|Author: Anne Baublitz|
|Staying Motivated For a Variety of Reasons
|Knowing that no two days on the job are ever the same is what keeps Dean Boike, RRT, CRT, MN RCP, energized and eager to approach his work each morning. As the Assistant Director of Respiratory Care at Rice Memorial Hospital in Willmar, Minnesota, Boike knows that there is only one thing he can be sure about: whether he is scheduled to visit with an ICN premie or to oversee sleep tests on an elderly patient, his job is constantly changing, and it is packed with the variety he craved when he chose a career in healthcare.
Based on this constant change, Boike describes his position as the Assistant Director, explaining how it is flexible, and frequently morphs to encompass new responsibilities and surrender to other ones. "That's what I like about the work—the variety," he says. "We have the opportunity to work with premies and the elderly, and everyone in between."
Since he works in one of the fastest-growing cities in Minnesota, Boike sees patients from all over the surrounding areas that come to the hospital for a variety of reasons. He describes Rice Memorial Hospital as a 110-bed city-owned hospital 90 miles west of the Minneapolis/St. Paul area. Located in a town of approximately 20,000, the hospital is a regional referral hospital for the West Central and Southwest areas of Minnesota.
Depending on which patients are on Boike's schedule each day determines his activities and his locations within the hospital for that particular day. He describes how respiratory therapists at Rice Memorial Hospital are responsible for all areas of inpatient care, including the ER, ICU, PEDS, OB, the nursery, PACU, ambulatory care, adult health, women and children's health and mental health. "Because we meet with patients in all these areas, my day to day responsibilities tend to vary, but most commonly, I meet with adult and pediatric patients," says Boike. We also have an outpatient pulmonary rehab program to cater to those particular patients. He adds that this diversity is what keeps the job exciting and motivates him to come to work each morning. "That's what has always made Rice Hospital interesting—the variety of patients we care for and all the different areas we serve."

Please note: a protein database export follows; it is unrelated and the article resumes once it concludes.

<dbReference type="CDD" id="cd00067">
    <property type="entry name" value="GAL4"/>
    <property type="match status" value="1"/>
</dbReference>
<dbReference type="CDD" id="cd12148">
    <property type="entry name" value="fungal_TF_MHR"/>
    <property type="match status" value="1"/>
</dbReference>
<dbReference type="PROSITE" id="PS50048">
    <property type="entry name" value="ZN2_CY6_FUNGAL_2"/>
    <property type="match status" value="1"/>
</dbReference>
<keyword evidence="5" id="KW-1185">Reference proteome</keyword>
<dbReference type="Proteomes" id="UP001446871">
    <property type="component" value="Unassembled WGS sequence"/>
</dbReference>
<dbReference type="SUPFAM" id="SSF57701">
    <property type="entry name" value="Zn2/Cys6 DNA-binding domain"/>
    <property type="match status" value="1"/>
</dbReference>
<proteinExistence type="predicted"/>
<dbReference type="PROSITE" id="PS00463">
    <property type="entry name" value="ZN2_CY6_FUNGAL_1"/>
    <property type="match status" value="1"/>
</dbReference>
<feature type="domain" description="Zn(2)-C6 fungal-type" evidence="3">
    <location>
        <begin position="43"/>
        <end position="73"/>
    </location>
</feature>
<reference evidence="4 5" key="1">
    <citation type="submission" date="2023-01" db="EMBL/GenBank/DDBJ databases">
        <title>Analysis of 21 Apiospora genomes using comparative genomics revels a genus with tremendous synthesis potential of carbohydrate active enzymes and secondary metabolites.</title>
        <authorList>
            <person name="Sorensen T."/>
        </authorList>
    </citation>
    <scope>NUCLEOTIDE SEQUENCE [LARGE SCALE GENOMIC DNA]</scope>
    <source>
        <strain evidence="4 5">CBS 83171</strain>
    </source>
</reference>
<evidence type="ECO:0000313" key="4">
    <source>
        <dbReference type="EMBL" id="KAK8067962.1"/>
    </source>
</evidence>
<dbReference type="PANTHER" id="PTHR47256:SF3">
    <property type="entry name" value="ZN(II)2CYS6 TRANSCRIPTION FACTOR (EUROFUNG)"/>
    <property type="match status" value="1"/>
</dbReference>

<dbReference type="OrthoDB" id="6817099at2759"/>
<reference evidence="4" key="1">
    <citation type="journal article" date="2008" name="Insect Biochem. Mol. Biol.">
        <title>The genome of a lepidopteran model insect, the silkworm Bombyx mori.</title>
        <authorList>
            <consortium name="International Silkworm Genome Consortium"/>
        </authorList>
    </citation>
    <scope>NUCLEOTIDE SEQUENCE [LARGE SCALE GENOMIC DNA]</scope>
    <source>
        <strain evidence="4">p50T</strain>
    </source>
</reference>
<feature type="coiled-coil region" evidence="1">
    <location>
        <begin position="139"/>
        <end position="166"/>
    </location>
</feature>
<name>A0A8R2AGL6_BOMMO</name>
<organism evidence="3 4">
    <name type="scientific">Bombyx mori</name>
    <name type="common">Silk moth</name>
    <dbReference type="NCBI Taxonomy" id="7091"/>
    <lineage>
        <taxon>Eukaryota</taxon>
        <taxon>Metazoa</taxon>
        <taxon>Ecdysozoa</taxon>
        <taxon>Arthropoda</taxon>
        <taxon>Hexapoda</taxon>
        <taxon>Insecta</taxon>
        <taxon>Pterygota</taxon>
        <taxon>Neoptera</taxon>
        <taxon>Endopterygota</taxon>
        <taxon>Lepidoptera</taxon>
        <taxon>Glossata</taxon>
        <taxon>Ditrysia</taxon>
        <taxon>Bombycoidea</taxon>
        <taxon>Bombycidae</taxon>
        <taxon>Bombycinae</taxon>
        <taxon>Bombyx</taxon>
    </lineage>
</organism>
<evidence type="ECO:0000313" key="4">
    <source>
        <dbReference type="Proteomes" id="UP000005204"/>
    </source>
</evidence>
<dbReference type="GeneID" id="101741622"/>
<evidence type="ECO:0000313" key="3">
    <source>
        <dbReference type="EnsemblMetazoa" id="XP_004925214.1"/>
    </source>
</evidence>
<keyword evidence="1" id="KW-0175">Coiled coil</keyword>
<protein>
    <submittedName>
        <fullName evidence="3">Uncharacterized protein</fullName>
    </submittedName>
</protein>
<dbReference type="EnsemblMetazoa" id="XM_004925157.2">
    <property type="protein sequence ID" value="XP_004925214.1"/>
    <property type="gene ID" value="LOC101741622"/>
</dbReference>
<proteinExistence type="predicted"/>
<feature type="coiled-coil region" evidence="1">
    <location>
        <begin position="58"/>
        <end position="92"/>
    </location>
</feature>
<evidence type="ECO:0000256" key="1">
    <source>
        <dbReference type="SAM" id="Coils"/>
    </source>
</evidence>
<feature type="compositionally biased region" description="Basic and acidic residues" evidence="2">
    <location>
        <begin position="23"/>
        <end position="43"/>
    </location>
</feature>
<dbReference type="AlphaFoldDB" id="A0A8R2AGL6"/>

Besides dealing with a vast assortment of patients, Boike also enjoys working in Rice Memorial Hospital's recently renovated facilities. He describes the hospital, which is still involved in a $52 million expansion, as "beautiful" and "state-of-the-art." "Our hospital's expansion project will probably be finished by the end of 2006," he says. "We have all new patient care areas and all new ancillary departments too." Boike describes how the new facilities are not only attractive, but they are also functional and allow the staff members to do their jobs more efficiently. "We are much closer to our patients in our new department. We still are responsible for therapy in all locations throughout the hospital, but getting there doesn't take as long," he says.
Boike believes that the recent expansions have not just made the layouts of the departments in the hospital closer together. He also believes the staff members feel professionally closer to one another as well, saying, "I think our therapists do a good job of communicating with nurses and physicians and amongst ourselves. We do daily patient rounds to discuss, with other departments, all patients. Interdepartmental communication is key to good outcomes. It, of course, takes time and commitment, but we are all here to benefit the patients, and our physicians are very receptive to suggestions we might have for them."
Because he deals with many patients who experience a broad range of symptoms, Boike is trained in several different areas including EEG, PFT, Holter monitoring, EKG and TCO2. He explains that he is also proficient in plethysmography, and uses these and other procedures in his daily routine at the hospital. During one of these projects, he recently worked on developing a Rapid Evaluation Team (RET) to bring a unique approach to patient care. "We developed a RET team, where an ICU nurse, a staff nurse and a respiratory therapist respond to the bedside to evaluate and treat a patient who is displaying a change for the worse in his or her condition," he explains.
Although the RET program is a new addition to Rice Memorial Hospital, Boike explains that the idea is widespread among patient care facilities. "The RET—or, as some hospitals call it, RRT (Rapid Response Team)—is actually in place in many hospitals throughout the country. It is aimed at recognizing signs and symptoms early in a patient's condition and calling the RET to come and evaluate the patient, call the physician and make interventions."